By Eric J. Lyman
ROME, Feb. 6 (Xinhua) -- Former Prime Minister Silvio Berlusconi's electrical inroads are dramatically increasing the possibility that he could become Italy's prime minister for a fourth time, while his populist platform is beginning to spook investors worried that Italy could return to its perch as one of the European Union's most troubled economies.
Berlusconi, a billionaire media kingpin, stepped down from his last term as prime minister in November 2011 amid fears Italy could be forced to default on its debt, prompting an economic collapse and even raising the possibility of a humiliating exit from the eurozone. Mario Monti, a former European commissioner and economist, replaced Berlusconi as the head of a technocrat government.
Monti went to work right away, slashing government spending, increasing taxes in some key areas, reducing tax evasion, and laboring to improve the country's image abroad.
The efforts have had some success, with yields on Italian bonds -- seen as an important barometer of the country's economic health, as a reflection investors' perception of the country's riskiness -- falling dramatically, and stocks prices stabilizing and eventually inching higher.
But Monti's austerity efforts have hurt every day Italians, reducing government spending, increasing their tax payments, and most likely acting as a drag on economic growth. That's a vein Berlusconi has tapped into, with a media blitz --centered on the three national television networks he controls -- and a stream of populist promises that experts say resonate with an increasing number of Italians.
The latest promise was well received by struggling Italian families, but increased election jitters among investors: Berlusconi, who has said he could work as finance minister rather than prime minister if his coalition wins, promised not only to repeal an unpopular property tax Monti put into place, but also to refund property tax payments made in 2012, something which would cost the cash-strapped government at least 4 billion euros (about 5.4 billion U.S. dollars).
According to Renato Brunetta, a former minister and a key Berlusconi advisor, refunding the property tax would immediately boost economic growth by increasing consumption from families currently watching their purse strings.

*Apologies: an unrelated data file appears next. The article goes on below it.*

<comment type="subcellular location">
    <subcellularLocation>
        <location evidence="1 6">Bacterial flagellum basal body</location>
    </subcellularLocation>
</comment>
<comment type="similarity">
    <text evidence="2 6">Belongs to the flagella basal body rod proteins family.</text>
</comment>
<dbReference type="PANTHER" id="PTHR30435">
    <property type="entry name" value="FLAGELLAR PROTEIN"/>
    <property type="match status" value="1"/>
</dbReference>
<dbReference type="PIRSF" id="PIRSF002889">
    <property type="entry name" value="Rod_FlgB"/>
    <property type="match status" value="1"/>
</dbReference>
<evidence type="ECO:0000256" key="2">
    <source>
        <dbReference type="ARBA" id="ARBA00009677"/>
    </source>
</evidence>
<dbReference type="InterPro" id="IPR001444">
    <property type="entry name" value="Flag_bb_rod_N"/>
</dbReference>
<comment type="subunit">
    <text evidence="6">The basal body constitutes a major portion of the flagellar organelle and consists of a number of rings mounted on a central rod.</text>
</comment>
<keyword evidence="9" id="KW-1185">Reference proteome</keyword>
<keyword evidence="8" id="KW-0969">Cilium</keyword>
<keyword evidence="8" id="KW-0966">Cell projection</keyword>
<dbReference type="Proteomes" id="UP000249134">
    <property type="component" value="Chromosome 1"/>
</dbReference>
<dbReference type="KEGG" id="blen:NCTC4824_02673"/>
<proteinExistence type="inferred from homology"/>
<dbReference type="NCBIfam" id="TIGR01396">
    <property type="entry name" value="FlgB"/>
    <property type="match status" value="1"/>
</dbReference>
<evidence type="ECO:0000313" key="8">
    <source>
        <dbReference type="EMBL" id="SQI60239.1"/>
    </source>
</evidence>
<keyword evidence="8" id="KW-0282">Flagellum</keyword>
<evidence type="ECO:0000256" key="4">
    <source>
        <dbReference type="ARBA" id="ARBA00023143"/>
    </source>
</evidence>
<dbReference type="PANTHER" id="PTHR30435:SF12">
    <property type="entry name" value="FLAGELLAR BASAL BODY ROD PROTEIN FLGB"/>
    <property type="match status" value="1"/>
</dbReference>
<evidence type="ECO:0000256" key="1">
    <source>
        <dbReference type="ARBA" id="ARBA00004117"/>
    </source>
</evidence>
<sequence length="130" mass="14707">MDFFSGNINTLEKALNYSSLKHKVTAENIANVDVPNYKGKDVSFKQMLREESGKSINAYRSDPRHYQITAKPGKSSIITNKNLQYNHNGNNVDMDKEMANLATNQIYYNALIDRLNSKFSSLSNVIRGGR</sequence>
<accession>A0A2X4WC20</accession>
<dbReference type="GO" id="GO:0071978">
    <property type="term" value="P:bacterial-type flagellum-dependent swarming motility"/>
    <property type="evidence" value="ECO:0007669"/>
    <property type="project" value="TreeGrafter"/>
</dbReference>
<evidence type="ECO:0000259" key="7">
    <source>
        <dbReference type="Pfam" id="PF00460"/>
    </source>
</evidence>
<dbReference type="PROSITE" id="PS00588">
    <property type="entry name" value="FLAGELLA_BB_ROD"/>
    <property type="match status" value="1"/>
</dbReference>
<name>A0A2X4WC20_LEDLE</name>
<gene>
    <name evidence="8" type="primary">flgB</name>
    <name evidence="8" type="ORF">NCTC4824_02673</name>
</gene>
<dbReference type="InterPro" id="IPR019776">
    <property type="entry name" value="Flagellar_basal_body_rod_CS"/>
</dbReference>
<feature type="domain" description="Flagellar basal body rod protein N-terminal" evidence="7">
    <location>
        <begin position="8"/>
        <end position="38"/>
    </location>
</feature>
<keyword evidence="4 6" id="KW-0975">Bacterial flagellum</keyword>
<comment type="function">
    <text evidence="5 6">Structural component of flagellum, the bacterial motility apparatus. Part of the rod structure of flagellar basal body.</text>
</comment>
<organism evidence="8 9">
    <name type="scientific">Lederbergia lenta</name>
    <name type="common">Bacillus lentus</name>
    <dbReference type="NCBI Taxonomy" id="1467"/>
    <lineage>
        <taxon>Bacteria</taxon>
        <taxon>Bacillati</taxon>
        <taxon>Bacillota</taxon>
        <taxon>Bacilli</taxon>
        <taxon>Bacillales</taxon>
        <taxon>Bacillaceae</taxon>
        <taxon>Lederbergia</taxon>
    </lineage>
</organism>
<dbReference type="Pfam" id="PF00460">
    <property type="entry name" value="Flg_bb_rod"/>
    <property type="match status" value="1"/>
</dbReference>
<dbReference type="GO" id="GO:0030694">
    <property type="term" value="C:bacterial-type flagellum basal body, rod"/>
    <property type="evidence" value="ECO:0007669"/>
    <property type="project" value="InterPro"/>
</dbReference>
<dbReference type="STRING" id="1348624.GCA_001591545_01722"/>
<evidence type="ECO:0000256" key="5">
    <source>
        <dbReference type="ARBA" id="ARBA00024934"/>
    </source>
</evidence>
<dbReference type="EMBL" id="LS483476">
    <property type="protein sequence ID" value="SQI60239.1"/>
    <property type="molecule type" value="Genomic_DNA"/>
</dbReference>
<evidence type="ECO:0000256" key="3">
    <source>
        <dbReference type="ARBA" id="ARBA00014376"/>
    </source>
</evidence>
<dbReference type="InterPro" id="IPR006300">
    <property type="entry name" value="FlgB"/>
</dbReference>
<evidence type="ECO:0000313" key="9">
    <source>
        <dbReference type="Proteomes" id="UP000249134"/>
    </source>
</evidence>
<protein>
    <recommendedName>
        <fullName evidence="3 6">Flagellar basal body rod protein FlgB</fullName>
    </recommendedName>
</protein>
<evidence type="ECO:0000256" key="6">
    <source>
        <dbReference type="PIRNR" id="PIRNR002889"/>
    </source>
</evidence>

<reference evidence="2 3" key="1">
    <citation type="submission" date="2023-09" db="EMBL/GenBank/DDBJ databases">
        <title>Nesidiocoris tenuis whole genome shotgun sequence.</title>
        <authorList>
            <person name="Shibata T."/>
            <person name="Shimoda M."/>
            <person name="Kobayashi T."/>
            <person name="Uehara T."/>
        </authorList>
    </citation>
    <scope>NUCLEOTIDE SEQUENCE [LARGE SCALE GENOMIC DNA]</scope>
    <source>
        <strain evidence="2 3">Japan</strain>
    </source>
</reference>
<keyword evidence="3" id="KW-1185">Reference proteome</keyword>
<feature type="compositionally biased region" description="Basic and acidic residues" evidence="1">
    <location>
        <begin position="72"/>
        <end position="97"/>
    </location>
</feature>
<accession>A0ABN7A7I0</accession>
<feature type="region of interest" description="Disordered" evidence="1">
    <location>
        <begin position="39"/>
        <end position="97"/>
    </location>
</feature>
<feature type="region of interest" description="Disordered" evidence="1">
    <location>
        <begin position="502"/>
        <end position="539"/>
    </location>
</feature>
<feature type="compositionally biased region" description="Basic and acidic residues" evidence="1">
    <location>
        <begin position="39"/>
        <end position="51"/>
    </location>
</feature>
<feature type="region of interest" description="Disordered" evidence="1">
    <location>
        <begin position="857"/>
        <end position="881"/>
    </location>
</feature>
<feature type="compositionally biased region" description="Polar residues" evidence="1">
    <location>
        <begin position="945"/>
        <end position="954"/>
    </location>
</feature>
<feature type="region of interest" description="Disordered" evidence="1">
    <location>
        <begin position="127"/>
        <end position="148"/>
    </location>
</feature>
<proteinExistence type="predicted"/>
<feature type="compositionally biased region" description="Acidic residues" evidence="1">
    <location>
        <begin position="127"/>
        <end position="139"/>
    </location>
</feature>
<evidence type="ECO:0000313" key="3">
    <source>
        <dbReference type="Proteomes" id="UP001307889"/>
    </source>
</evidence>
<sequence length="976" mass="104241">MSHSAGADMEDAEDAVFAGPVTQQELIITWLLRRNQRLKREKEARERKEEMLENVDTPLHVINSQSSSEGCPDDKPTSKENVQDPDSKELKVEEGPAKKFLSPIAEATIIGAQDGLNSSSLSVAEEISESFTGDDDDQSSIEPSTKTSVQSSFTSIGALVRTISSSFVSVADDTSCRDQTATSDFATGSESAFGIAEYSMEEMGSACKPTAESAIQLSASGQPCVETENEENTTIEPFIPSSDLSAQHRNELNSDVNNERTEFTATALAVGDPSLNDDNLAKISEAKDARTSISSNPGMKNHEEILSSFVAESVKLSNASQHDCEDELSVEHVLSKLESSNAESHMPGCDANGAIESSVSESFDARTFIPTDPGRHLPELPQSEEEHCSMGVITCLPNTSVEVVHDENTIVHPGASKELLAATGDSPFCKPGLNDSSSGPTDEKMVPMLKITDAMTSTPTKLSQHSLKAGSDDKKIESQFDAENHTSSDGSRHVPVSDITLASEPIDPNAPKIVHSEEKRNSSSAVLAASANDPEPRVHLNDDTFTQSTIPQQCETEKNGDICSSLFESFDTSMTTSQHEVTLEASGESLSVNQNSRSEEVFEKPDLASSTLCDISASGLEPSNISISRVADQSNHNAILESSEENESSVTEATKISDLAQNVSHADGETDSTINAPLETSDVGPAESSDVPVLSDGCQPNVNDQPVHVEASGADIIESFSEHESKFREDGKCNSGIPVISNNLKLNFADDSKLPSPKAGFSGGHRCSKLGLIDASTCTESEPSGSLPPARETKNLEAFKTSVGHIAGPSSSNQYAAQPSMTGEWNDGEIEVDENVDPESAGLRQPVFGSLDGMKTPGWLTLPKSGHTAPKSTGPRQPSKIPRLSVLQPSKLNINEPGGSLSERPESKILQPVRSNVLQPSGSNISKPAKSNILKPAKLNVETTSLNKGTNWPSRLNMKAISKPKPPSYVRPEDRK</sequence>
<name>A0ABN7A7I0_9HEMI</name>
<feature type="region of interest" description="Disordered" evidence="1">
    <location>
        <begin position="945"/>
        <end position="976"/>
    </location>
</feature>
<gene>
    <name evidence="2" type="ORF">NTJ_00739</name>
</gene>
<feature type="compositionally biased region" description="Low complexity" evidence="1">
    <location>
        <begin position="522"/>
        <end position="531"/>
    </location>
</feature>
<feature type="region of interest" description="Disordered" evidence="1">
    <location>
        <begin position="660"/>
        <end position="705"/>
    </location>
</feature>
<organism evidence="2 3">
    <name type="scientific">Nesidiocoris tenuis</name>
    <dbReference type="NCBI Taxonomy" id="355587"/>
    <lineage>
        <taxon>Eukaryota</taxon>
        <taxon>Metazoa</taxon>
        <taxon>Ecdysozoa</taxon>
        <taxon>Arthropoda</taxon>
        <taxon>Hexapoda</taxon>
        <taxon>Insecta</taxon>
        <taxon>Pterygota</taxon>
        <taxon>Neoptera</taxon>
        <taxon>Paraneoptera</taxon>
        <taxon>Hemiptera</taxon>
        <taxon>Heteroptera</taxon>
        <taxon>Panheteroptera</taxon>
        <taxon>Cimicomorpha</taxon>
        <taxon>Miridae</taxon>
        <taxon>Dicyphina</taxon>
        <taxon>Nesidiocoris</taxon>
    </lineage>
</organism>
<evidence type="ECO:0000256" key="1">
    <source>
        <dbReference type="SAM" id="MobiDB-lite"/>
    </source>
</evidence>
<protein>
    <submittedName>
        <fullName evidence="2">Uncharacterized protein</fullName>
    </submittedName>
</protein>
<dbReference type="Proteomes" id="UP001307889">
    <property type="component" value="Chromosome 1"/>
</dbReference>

He said the refund would have an overall economic impact of 8 billion euros. Berlusconi himself said that the impact of the tax on Italy's real estate market has cost 360,000 people their jobs.
"Refunding (the tax) would add half a point to our gross domestic product growth rate," Brunetta said.
But opponents see it differently: Monti called Berlusconi's plans "a poison pill," and said it was tantamount to "buying Italians' votes with their own money."
Rosy Bindi, meanwhile, president of the center-left party of Pier Luigi Bersani, the only candidate still polling head of the surging Berlusconi campaign less than three weeks ahead of the Feb. 24-25 vote, called Berlusconi's plans "dangerous electoral propaganda."
Investors and economic analysts agree: Italian bond yields have started to rise in step with Berlusconi's climb in the polls, with the benchmark 10-year bond trading on secondary markets Wednesday at 4.50 percent, still well below the more than the unsustainable 7-percent level when Monti first took over, but markedly higher than the recent low of 4.11 percent from Jan. 25.
More troublingly, the spread -- the difference in yields between Italian bonds and those of a more stable economy, like Germany -- has grown dramatically over the last two weeks, something Monti blames on Berlusconi's surge.
"Monti's austerity reforms have been painful, but there is a real fear that a Berlusconi return could undo all of the painful progress of the last 12 or 14 months," said Oliver Rosetti from ABS Securities in Milan.
According to the latest polls from polling firm Opinioni, Bersani continues to lead the pack with support of 34 percent of likely voters, followed by just under 30 percent for Berlusconi. Monti and comedian-turned-activist Beppe Grillo, are in a virtual tie with around 14 percent support each.